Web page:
The National Council on Teacher Quality, in conjunction with U. S. News and World Report, has issued an ambitious report evaluating the quality of teacher preparation programs in schools of education across the United States. But its critics argue that the report fails to show that its measure of program quality is correlated with the classroom effectiveness of a school’s graduates. If the information available to us for a few teacher preparation schools in Florida is at all representative, the critics may have a point.
NCTQ’s composite measure of the quality of teacher preparation focuses on the characteristics of the training program itself. Its measure includes, among other factors, the selectiveness of those admitted into the program, content of courses as revealed by course syllabi, extent of instruction in lesson planning and classroom management, and the availability of practical training in the instruction of disadvantaged students. Although it also says that it measures whether or not “the program’s graduates have a positive impact on student learning,” the specifics as to how that measurement was made are not provided.
Using these critieria, experts rank over 608 of the 1,130 institutions that “prepare 99 percent of the nation’s traditionally trained new teachers” on a five-point scale that awarded education schools anywhere from zero to four stars. Two major findings are quite disturbing. First, many of the nation’s schools of education were unwilling to “share data with NCTQ,” a shocking display of willful non-transparency. Even worse, the study team concluded that the education professoriate “rejected any notion that its role is to train the next generation of teachers.” In a separate Education Next essay written by NCTQ director Kate Walsh, she says ed schools view their mission as being to help “form” teacher thinking rather than to “train” them in techniques useful for classroom management and lesson preparation. By calling public attention to the problems in teacher training across the country, NCTQ has provided a valuable public service.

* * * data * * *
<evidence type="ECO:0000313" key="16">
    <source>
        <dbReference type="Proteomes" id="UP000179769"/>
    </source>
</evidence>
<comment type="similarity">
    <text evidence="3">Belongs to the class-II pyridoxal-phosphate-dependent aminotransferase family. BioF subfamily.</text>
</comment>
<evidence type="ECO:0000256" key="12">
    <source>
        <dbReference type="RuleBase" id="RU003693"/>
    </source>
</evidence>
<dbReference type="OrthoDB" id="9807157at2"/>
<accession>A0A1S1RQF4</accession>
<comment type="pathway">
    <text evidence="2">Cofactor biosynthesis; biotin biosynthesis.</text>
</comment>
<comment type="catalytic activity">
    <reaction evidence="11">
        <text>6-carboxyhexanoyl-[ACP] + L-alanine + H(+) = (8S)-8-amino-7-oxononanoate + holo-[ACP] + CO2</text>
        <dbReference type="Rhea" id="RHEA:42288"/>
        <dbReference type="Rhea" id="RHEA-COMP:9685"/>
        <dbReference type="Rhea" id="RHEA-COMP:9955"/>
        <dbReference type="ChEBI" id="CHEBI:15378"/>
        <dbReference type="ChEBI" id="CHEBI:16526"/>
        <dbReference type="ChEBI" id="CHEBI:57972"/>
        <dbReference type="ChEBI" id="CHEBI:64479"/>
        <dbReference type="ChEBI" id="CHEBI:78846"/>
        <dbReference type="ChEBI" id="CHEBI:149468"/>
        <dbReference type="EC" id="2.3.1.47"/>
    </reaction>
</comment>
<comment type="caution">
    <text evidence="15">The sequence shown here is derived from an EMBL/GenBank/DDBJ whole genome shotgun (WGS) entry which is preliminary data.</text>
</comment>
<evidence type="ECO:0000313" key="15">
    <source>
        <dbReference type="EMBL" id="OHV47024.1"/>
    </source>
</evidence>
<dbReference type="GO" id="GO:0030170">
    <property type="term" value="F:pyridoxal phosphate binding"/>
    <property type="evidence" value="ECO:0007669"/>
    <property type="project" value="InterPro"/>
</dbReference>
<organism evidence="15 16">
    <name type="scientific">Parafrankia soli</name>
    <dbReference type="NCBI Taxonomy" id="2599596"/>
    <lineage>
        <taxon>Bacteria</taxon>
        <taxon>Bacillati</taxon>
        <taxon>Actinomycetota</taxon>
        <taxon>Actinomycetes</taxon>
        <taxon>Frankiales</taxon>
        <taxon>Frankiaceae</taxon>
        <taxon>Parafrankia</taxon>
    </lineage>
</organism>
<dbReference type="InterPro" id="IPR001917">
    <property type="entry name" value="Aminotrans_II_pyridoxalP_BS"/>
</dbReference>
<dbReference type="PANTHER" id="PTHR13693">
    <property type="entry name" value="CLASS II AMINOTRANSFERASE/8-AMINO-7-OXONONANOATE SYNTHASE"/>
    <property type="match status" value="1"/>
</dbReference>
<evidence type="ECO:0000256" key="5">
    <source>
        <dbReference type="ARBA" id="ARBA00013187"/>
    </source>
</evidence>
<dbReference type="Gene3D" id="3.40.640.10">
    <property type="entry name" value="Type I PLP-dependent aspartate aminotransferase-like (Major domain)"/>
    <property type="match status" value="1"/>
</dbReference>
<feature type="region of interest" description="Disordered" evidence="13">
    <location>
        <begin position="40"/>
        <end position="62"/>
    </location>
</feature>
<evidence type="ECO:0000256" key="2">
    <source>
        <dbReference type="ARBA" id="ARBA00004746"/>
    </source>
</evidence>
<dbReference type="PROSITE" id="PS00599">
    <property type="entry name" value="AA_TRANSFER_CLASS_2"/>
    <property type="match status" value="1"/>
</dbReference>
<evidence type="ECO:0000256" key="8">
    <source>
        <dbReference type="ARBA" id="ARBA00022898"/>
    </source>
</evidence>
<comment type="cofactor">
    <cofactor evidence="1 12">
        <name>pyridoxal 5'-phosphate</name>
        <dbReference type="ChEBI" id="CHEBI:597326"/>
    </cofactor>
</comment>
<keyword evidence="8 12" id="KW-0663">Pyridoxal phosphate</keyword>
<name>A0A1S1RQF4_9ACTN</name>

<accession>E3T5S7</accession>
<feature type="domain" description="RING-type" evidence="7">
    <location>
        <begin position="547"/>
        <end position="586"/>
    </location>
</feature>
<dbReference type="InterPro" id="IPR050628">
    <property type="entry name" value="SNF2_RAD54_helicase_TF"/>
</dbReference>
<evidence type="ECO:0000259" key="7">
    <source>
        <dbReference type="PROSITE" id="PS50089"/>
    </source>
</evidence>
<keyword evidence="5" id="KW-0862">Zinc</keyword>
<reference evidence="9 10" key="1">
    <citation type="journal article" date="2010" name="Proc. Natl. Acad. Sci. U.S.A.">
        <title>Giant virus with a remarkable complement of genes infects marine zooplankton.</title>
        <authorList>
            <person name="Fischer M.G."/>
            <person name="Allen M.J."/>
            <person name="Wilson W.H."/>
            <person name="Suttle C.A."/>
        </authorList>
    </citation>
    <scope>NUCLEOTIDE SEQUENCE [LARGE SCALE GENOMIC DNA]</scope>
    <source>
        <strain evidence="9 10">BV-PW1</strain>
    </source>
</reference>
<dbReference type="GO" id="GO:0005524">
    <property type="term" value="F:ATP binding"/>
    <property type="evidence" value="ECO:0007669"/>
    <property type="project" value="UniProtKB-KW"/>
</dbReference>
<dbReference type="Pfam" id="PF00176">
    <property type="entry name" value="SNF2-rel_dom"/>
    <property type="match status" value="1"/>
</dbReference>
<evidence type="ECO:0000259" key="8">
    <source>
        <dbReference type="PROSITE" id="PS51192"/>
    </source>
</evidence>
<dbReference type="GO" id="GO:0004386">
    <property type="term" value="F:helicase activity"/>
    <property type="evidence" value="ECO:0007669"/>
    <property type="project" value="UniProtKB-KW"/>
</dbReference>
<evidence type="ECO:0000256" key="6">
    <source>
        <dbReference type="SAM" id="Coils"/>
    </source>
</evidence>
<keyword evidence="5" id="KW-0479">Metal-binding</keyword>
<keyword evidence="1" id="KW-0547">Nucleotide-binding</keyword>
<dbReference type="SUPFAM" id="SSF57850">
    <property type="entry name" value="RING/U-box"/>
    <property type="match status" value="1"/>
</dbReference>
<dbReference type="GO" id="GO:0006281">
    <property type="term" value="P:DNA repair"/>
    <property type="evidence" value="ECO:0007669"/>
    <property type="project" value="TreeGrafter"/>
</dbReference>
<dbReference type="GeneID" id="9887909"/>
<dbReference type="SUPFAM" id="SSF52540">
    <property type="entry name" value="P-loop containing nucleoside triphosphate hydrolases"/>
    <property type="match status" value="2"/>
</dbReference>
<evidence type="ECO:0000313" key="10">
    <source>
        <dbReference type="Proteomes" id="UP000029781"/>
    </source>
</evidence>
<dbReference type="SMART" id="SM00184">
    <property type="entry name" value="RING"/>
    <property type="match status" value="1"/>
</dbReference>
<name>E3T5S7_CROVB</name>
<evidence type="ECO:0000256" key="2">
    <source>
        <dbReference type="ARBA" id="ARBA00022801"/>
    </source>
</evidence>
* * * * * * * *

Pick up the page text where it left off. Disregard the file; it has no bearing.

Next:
Given our enthusiasm for NCTQ’s efforts, we were curious to discover whether its ranking of teacher preparation programs was consistent with the estimates of preparation effectiveness of selected education schools in Florida that Matthew Chingos and I reported in a 2011 article published in the Economics of Education Review. Our study gathered no information about the teacher education programs themselves, but did examine carefully the classroom effectiveness of graduates who taught within Florida. For our investigation, we used individual test-score information on the Florida state assessments in math and reading that are available for as many as 500,000 Florida public-school student observations in grades four through eight for the eight years 2002 to 2009. The database includes information about each student’s classroom teacher in a given year, which allows us to estimate how much the student learned in that year and to connect that information to such professional characteristics as teacher certification, acquisition of a master’s degree, teacher experience, teacher test performance, and the specific school of education the teacher had attended within Florida, if the teacher had attended one of the eleven schools for which adequate numbers of teacher observations were available. In estimating teacher effectiveness we controlled for many other factors, including student demographic characteristics, student test performance the previous year, the quality of their classroom peers, and the fixed effects of the school the students attended, whether the teacher had an M. A. degree, years of experience in the classroom, and many other factors.